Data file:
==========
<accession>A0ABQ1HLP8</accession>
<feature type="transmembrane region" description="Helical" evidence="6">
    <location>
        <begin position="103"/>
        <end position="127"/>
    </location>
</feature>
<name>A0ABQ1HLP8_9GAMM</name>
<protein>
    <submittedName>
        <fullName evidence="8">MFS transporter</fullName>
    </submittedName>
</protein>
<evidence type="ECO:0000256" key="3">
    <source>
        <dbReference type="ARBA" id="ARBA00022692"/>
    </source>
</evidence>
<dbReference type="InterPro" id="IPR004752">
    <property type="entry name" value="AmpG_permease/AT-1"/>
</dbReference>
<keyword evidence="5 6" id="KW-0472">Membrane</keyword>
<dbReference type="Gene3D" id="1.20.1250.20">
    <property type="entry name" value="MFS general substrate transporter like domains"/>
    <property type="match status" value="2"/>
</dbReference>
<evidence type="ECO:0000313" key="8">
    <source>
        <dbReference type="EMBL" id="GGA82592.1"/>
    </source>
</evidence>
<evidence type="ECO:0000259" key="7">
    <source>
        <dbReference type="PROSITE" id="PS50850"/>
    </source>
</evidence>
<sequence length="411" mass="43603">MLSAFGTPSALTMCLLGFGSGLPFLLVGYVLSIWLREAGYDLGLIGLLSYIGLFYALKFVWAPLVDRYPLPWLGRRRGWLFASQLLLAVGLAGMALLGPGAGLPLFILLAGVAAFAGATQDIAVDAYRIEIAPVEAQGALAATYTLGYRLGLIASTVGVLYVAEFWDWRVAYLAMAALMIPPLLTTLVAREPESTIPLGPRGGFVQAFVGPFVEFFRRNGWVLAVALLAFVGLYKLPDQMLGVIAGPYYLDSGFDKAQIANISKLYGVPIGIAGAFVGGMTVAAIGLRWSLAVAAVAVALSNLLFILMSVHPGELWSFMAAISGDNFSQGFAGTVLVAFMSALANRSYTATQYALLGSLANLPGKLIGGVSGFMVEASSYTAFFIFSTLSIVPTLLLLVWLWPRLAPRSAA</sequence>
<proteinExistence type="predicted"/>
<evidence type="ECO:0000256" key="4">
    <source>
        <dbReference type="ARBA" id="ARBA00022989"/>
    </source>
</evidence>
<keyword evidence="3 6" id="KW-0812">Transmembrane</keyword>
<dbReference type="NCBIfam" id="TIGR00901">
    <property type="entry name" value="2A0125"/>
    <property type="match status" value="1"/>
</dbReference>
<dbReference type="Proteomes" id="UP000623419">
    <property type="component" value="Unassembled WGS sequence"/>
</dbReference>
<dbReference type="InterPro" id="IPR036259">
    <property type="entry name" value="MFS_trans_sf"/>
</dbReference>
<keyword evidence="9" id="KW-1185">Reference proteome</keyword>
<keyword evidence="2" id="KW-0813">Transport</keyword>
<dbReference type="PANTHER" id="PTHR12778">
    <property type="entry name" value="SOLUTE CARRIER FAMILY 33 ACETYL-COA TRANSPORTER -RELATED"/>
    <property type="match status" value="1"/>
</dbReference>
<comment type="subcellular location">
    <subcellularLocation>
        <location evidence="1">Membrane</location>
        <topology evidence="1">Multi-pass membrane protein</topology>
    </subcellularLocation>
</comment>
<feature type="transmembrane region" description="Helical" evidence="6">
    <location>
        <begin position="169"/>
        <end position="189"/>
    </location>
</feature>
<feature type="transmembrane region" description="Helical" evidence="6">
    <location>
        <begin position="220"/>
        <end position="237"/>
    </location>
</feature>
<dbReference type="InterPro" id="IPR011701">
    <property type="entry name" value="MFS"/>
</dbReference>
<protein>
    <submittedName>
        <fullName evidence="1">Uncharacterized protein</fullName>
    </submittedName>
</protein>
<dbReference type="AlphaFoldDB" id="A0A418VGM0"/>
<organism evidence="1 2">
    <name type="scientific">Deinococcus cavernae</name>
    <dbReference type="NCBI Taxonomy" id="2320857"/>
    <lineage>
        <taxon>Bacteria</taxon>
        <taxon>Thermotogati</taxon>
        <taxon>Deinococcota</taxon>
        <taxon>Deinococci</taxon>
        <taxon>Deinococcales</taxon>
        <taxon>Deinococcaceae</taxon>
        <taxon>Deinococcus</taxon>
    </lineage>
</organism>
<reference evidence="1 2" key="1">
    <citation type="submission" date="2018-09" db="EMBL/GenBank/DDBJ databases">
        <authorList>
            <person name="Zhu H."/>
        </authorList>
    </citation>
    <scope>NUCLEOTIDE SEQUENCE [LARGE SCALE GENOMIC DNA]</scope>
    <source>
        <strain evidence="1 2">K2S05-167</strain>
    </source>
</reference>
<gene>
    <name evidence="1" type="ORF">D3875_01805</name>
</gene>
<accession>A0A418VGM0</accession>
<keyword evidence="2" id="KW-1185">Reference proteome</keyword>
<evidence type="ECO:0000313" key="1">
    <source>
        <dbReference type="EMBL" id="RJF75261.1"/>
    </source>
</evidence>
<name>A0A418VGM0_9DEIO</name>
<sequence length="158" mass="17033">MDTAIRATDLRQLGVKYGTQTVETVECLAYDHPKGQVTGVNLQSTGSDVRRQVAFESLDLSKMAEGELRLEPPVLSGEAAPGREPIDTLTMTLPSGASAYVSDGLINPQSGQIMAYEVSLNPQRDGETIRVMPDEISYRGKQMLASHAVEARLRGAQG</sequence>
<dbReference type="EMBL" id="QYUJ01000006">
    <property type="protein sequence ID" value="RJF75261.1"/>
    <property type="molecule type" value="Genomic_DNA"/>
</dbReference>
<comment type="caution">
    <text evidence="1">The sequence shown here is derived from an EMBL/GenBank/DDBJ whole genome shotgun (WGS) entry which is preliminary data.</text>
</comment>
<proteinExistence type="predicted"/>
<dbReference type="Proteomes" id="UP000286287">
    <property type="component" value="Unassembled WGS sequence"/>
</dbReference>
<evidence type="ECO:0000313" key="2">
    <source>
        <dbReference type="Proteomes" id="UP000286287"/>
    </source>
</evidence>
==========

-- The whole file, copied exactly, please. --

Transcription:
<accession>A0ABQ1HLP8</accession>
<feature type="transmembrane region" description="Helical" evidence="6">
    <location>
        <begin position="103"/>
        <end position="127"/>
    </location>
</feature>
<name>A0ABQ1HLP8_9GAMM</name>
<protein>
    <submittedName>
        <fullName evidence="8">MFS transporter</fullName>
    </submittedName>
</protein>
<evidence type="ECO:0000256" key="3">
    <source>
        <dbReference type="ARBA" id="ARBA00022692"/>
    </source>
</evidence>
<dbReference type="InterPro" id="IPR004752">
    <property type="entry name" value="AmpG_permease/AT-1"/>
</dbReference>
<keyword evidence="5 6" id="KW-0472">Membrane</keyword>
<dbReference type="Gene3D" id="1.20.1250.20">
    <property type="entry name" value="MFS general substrate transporter like domains"/>
    <property type="match status" value="2"/>
</dbReference>
<evidence type="ECO:0000313" key="8">
    <source>
        <dbReference type="EMBL" id="GGA82592.1"/>
    </source>
</evidence>
<evidence type="ECO:0000259" key="7">
    <source>
        <dbReference type="PROSITE" id="PS50850"/>
    </source>
</evidence>
<sequence length="411" mass="43603">MLSAFGTPSALTMCLLGFGSGLPFLLVGYVLSIWLREAGYDLGLIGLLSYIGLFYALKFVWAPLVDRYPLPWLGRRRGWLFASQLLLAVGLAGMALLGPGAGLPLFILLAGVAAFAGATQDIAVDAYRIEIAPVEAQGALAATYTLGYRLGLIASTVGVLYVAEFWDWRVAYLAMAALMIPPLLTTLVAREPESTIPLGPRGGFVQAFVGPFVEFFRRNGWVLAVALLAFVGLYKLPDQMLGVIAGPYYLDSGFDKAQIANISKLYGVPIGIAGAFVGGMTVAAIGLRWSLAVAAVAVALSNLLFILMSVHPGELWSFMAAISGDNFSQGFAGTVLVAFMSALANRSYTATQYALLGSLANLPGKLIGGVSGFMVEASSYTAFFIFSTLSIVPTLLLLVWLWPRLAPRSAA</sequence>
<proteinExistence type="predicted"/>
<evidence type="ECO:0000256" key="4">
    <source>
        <dbReference type="ARBA" id="ARBA00022989"/>
    </source>
</evidence>
<keyword evidence="3 6" id="KW-0812">Transmembrane</keyword>
<dbReference type="NCBIfam" id="TIGR00901">
    <property type="entry name" value="2A0125"/>
    <property type="match status" value="1"/>
</dbReference>
<dbReference type="Proteomes" id="UP000623419">
    <property type="component" value="Unassembled WGS sequence"/>
</dbReference>
<dbReference type="InterPro" id="IPR036259">
    <property type="entry name" value="MFS_trans_sf"/>
</dbReference>
<keyword evidence="9" id="KW-1185">Reference proteome</keyword>
<keyword evidence="2" id="KW-0813">Transport</keyword>
<dbReference type="PANTHER" id="PTHR12778">
    <property type="entry name" value="SOLUTE CARRIER FAMILY 33 ACETYL-COA TRANSPORTER -RELATED"/>
    <property type="match status" value="1"/>
</dbReference>
<comment type="subcellular location">
    <subcellularLocation>
        <location evidence="1">Membrane</location>
        <topology evidence="1">Multi-pass membrane protein</topology>
    </subcellularLocation>
</comment>
<feature type="transmembrane region" description="Helical" evidence="6">
    <location>
        <begin position="169"/>
        <end position="189"/>
    </location>
</feature>
<feature type="transmembrane region" description="Helical" evidence="6">
    <location>
        <begin position="220"/>
        <end position="237"/>
    </location>
</feature>
<dbReference type="InterPro" id="IPR011701">
    <property type="entry name" value="MFS"/>
</dbReference>
<protein>
    <submittedName>
        <fullName evidence="1">Uncharacterized protein</fullName>
    </submittedName>
</protein>
<dbReference type="AlphaFoldDB" id="A0A418VGM0"/>
<organism evidence="1 2">
    <name type="scientific">Deinococcus cavernae</name>
    <dbReference type="NCBI Taxonomy" id="2320857"/>
    <lineage>
        <taxon>Bacteria</taxon>
        <taxon>Thermotogati</taxon>
        <taxon>Deinococcota</taxon>
        <taxon>Deinococci</taxon>
        <taxon>Deinococcales</taxon>
        <taxon>Deinococcaceae</taxon>
        <taxon>Deinococcus</taxon>
    </lineage>
</organism>
<reference evidence="1 2" key="1">
    <citation type="submission" date="2018-09" db="EMBL/GenBank/DDBJ databases">
        <authorList>
            <person name="Zhu H."/>
        </authorList>
    </citation>
    <scope>NUCLEOTIDE SEQUENCE [LARGE SCALE GENOMIC DNA]</scope>
    <source>
        <strain evidence="1 2">K2S05-167</strain>
    </source>
</reference>
<gene>
    <name evidence="1" type="ORF">D3875_01805</name>
</gene>
<accession>A0A418VGM0</accession>
<keyword evidence="2" id="KW-1185">Reference proteome</keyword>
<evidence type="ECO:0000313" key="1">
    <source>
        <dbReference type="EMBL" id="RJF75261.1"/>
    </source>
</evidence>
<name>A0A418VGM0_9DEIO</name>
<sequence length="158" mass="17033">MDTAIRATDLRQLGVKYGTQTVETVECLAYDHPKGQVTGVNLQSTGSDVRRQVAFESLDLSKMAEGELRLEPPVLSGEAAPGREPIDTLTMTLPSGASAYVSDGLINPQSGQIMAYEVSLNPQRDGETIRVMPDEISYRGKQMLASHAVEARLRGAQG</sequence>
<dbReference type="EMBL" id="QYUJ01000006">
    <property type="protein sequence ID" value="RJF75261.1"/>
    <property type="molecule type" value="Genomic_DNA"/>
</dbReference>
<comment type="caution">
    <text evidence="1">The sequence shown here is derived from an EMBL/GenBank/DDBJ whole genome shotgun (WGS) entry which is preliminary data.</text>
</comment>
<proteinExistence type="predicted"/>
<dbReference type="Proteomes" id="UP000286287">
    <property type="component" value="Unassembled WGS sequence"/>
</dbReference>
<evidence type="ECO:0000313" key="2">
    <source>
        <dbReference type="Proteomes" id="UP000286287"/>
    </source>
</evidence>